Today we turn the page.
“Sweetmeats” is an odd word. It means candy, confections, candied fruit bonbons. From Middle English, swete (sweet) + mete (food), though I’m seeing both in the glossary of The Elements of Old English (1975). Wonder what the Old Greek is for sweets?
This will be a good week in our Pocket Library Guide to Daily Reading. Some folks we know, some new guys. As chance would have it, we are currently struggling with a sentence written by the author of today’s reading.
Daily Reading June 4
- Thackeray’s Dennis Haggerty’s Wife [You’ll need to click on Chapter 2 to RTWT.]
Boy. This Thackeray can write.
She left me to indulge my reflections for half-an-hour, at the end of which period she came downstairs dressed in an old yellow satin, with the poor shoulders exposed just as much as ever. She had mounted a tawdry cap, which Haggarty himself must have selected for her. She had all sorts of necklaces, bracelets, and earrings in gold, in garnets, in mother-of-pearl, in ormolu. She brought in a furious savour of musk, which drove the odours of onions and turf-smoke before it; and she waved across her wretched angular mean scarred features an old cambric handkerchief with a yellow lace-border.
“And so you would have known me anywhere, Mr. Fitz-Boodle?” said she, with a grin that was meant to be most fascinating. “I was sure you would; for though my dreadful illness deprived me of my sight, it is a mercy that it did not change my features or complexion at all!”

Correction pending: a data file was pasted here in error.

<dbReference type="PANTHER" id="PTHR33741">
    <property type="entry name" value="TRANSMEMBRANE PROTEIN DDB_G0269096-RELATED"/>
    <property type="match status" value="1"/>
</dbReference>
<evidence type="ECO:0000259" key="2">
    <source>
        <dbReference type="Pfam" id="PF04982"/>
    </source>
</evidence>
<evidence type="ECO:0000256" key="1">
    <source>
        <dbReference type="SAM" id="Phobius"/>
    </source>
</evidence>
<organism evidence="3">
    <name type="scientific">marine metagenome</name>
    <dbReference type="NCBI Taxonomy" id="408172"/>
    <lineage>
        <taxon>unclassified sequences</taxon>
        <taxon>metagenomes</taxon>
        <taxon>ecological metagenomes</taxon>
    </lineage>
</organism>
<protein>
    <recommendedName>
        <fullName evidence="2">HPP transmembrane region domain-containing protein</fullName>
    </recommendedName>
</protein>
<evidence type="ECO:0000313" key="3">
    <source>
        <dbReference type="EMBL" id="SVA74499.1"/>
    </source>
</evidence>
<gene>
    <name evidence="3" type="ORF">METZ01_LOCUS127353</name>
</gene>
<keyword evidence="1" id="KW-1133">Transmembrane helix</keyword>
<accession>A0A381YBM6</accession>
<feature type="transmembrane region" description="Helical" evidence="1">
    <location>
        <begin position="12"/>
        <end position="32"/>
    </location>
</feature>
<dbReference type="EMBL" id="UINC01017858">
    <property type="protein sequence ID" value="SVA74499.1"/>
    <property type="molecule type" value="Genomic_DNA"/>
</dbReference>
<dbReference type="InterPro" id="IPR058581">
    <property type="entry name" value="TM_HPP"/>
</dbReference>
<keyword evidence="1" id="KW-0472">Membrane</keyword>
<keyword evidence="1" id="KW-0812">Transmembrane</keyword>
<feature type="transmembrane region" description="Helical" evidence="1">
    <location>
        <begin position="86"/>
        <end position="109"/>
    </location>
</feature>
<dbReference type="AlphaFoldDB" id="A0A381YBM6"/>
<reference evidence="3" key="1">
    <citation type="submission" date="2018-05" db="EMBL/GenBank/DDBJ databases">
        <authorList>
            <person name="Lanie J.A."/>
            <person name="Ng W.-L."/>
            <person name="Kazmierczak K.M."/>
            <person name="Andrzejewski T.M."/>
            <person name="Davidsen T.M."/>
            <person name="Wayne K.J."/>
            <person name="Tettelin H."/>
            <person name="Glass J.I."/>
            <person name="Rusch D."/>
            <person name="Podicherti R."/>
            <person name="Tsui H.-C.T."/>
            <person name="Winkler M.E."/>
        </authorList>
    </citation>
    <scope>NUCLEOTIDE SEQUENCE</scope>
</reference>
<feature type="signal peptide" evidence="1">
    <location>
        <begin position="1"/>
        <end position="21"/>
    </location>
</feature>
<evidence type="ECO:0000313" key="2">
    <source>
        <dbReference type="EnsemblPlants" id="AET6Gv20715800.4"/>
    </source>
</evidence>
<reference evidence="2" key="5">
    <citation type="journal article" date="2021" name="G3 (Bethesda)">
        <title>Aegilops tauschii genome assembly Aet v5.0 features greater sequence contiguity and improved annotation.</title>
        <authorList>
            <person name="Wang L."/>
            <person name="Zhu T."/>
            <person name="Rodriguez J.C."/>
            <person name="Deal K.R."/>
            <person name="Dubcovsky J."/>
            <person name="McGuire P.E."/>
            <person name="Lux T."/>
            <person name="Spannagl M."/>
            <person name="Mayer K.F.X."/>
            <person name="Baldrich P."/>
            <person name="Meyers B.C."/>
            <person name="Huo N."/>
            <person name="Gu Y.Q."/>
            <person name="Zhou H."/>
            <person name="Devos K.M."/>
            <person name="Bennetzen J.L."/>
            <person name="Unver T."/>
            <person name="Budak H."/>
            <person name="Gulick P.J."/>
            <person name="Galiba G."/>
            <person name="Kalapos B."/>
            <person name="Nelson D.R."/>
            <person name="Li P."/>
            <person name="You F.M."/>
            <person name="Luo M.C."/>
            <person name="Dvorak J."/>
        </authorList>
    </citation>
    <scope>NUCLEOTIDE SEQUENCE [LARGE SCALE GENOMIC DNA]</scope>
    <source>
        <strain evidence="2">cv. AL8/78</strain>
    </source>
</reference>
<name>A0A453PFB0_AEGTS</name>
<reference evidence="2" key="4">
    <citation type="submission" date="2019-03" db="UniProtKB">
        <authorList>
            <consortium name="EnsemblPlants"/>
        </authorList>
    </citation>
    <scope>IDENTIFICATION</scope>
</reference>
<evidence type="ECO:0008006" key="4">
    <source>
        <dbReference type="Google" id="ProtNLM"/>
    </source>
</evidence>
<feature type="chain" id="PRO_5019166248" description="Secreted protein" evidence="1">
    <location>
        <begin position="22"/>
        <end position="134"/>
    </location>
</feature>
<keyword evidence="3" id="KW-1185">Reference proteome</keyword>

This mortification had been spared the unhappy woman; but I don’t know whether, with all her vanity, her infernal pride, folly, and selfishness, it was charitable to leave her in her error.
Yet why correct her? There is a quality in certain people which is above all advice, exposure, or correction. Only let a man or woman have DULNESS sufficient, and they need bow to no extant authority. A dullard recognises no betters; a dullard can’t see that he is in the wrong; a dullard has no scruples of conscience, no doubts of pleasing, or succeeding, or doing right; no qualms for other people’s feelings, no respect but for the fool himself. How can you make a fool perceive he is a fool? Such a personage can no more see his own folly than he can see his own ears. And the great quality of Dulness is to be unalterably contented with itself. What myriads of souls are there of this admirable sort,–selfish, stingy, ignorant, passionate, brutal; bad sons, mothers, fathers, never known to do kind actions!
I am a day ahead in writing up the Daily Reading posts and have no idea what the 24 hours between writing and posting will bring. So stay well. Stay safe. Keep reading. And for the Love of God, and Mankind, do not encourage dullardism.